Market Recap 06-29-2018

| June 29, 2018
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  • Stock fall by 1.42% in the US but are up by 3.2% for the first half of the year while international stocks are down by 1.06% for the week and down 3.52% year-to-date.
  • Interest rates fall while the yield curve has flattened over the last 2-weeks.
  • Q1 GDP revised down to 2% but Q2 is looking much stronger.
  • Oil prices surge by 8%.
  • The Barron’s cover story this week calls for the end of the bull market in 2020.
  • The Bank of England warns about growing risk in debt markets.


The market tumbled on Monday as trade tensions flared up again. There were reports that Chinese companies would not be allowed to invest in the US. Treasury Secretary Mnuchin called it “fake news”, and then White House trade adviser Peter Navarro suggested that it is a possibility, although it would be aimed at any country that tries to steal US technology.

For the week overall, stocks fell in the US by 1.42% and it was another down week for international equities, falling 1.06%. For the first half of the year, US stocks were up 3.20% (including dividends) while markets outside the US were down by 3.52%.

Interest rates fell during the week and the bond market rallied by 0.36%. The yield curve remained steady for the week, at 33 basis points. Its lowest point of the year. An inverted yield curve, where the short-term rate is higher than the long-term, has preceded recent recessions, usually by about 6 to 24 months. The curve has not inverted yet, but it is moving in that direction.



Q1 GDP was revised down to 2% from 2.2%. However, expected growth for Q2 is significantly higher, the Atlanta Fed’s GDP model is now estimating growth of 3.8% annualized.

Jobless claims increased for the first time in five weeks, up to 9,000 to 227,000. The number of claims is still close to the lowest level since 1973.


Oil prices surged by about 8% for the week helped by a US effort to close markets for Iranian oil. A barrel of WTI crude closed at $74.15, the highest price of the year. A run-up in oil prices has sometimes been associated with the ending stage of a bull market. But there is an argument to be made that this recent spike has more to do with political issues, such as Iran, than fundamentals, and thus might be temporary in nature.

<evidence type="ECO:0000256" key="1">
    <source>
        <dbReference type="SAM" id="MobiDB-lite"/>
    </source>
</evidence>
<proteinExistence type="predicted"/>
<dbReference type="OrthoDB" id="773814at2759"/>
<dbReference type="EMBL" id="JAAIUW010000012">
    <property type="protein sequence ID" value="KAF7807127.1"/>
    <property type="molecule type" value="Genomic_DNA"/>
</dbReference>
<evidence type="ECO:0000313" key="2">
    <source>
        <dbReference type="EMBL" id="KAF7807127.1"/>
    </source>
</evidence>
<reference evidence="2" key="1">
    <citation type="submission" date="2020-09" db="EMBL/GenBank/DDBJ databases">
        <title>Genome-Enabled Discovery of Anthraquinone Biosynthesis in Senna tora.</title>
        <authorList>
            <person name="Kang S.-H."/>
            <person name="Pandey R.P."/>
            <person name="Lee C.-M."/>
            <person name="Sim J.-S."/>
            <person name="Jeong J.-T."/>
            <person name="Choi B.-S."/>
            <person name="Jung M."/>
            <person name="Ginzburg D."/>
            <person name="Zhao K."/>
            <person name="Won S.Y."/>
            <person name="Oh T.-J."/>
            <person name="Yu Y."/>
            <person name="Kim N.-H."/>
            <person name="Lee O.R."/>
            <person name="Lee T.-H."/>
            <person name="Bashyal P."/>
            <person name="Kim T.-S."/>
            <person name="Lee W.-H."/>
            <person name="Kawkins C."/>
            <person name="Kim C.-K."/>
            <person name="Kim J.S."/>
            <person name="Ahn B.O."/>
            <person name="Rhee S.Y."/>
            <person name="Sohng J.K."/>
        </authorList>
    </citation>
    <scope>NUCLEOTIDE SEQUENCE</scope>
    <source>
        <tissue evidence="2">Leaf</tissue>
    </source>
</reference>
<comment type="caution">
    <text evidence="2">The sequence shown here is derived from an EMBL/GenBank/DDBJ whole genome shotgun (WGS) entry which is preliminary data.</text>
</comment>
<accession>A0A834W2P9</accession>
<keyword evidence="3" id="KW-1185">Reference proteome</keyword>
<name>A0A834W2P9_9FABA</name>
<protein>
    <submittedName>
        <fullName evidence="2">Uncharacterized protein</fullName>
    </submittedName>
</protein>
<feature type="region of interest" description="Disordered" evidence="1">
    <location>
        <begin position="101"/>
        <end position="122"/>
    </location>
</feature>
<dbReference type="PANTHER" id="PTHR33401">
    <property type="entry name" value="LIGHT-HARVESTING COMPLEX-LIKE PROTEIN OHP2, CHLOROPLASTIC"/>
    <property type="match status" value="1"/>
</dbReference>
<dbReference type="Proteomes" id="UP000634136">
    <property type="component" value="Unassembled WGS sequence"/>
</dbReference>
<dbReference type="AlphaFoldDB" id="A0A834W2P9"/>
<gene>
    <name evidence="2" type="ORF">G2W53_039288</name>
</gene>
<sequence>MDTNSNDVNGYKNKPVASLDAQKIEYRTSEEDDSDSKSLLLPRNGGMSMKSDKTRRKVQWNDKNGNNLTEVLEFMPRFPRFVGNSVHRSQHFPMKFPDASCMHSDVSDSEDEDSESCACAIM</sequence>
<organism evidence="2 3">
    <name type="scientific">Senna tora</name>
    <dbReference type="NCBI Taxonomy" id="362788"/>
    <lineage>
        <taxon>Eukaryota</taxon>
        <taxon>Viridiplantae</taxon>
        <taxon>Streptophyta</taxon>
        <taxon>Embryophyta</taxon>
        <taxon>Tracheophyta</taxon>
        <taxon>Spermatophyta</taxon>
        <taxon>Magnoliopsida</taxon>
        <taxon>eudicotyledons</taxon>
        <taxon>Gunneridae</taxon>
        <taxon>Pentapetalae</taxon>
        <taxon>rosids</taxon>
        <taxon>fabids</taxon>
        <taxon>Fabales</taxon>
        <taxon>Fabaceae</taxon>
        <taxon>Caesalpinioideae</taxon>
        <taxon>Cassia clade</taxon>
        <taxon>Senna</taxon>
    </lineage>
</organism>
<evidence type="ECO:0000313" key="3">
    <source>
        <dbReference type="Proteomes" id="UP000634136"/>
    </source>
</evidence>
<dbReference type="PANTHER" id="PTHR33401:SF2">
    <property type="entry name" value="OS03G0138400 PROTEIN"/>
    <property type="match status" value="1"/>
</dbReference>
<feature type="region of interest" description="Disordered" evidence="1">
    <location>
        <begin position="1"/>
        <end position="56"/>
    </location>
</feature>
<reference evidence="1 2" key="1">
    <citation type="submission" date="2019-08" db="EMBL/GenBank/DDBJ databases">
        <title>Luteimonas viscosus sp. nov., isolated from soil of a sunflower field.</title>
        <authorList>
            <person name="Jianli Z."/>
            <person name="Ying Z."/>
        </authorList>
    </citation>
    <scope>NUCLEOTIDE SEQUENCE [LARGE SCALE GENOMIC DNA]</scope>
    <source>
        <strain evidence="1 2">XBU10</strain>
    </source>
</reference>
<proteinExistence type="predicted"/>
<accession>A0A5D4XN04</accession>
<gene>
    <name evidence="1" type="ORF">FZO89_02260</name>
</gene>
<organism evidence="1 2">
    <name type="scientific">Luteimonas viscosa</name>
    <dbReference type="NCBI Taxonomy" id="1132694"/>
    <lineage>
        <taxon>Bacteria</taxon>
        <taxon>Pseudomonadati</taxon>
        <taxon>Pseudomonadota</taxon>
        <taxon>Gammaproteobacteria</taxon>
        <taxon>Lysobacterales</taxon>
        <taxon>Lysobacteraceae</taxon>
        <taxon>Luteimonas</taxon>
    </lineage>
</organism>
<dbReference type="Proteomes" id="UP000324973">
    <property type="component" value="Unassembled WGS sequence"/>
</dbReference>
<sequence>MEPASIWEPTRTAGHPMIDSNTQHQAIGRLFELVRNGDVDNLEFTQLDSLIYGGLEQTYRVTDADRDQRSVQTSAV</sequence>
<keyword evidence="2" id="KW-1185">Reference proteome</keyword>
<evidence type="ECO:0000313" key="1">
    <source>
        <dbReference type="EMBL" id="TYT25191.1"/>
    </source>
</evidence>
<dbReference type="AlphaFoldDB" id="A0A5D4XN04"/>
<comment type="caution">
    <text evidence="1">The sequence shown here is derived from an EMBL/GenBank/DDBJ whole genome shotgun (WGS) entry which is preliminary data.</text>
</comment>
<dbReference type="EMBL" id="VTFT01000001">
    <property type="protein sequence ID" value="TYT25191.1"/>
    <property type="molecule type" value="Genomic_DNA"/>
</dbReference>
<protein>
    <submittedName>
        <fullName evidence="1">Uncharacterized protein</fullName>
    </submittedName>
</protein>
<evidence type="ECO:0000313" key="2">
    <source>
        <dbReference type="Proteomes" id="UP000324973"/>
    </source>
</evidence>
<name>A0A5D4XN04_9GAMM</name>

The Barron’s cover story this week calls for the end of the bull market in 2020. The article cites the fading of the tax cuts stimulus, higher interest rates (in the US and Europe), a smaller Fed balance sheet and slower growth in corporate profits. Of course, there could be factors that change the timing. For example, a trade war could accelerate the end of the bull market, and adjustments to the Fed’s interest rate path could lengthen it. Respected market strategist Ed Yardeni says that “The bull market will last as long as the economy expands. I don’t know anything today that leads me to put a time frame on when this bull market ends.”



The Bank of England warned about growing risk in global debt markets. The Bank says that it sees areas of risk ranging from US corporate debt to risky loans in Britain to foreign currency lending in emerging markets.

BOE Governor Mark Carney said, “The recent tightening in global financial conditions could be a precursor to a much more substantial snapback in world interest rates and more challenging bank, corporate and sovereign funding conditions,” he added that growing protectionism “could sap some of the current strength of the global economy.”

The Bank said that US corporate borrowers may struggle to repay loans if rates rise or global growth stalls.



Provided by:

Bruce Konners, CPA, CFA, PFS

Download the full PDF here.

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The purpose of this commentary is to provide readers with a summary of recent market and economic news. It is not intended to provide trading advice. Investors should have a long-term plan and should consider working with a professional investment advisor. The statements and opinions expressed in this article are those of the presenter(s). Any discussion of investments and investment strategies represents the presenter’s views as of the date created and are subject to change without notice. The opinions expressed are for general information only and are not intended to provide specific advice or recommendations for any individual. Any forecasts may not prove to be true. Economic predictions are based on estimates and are subject to change.

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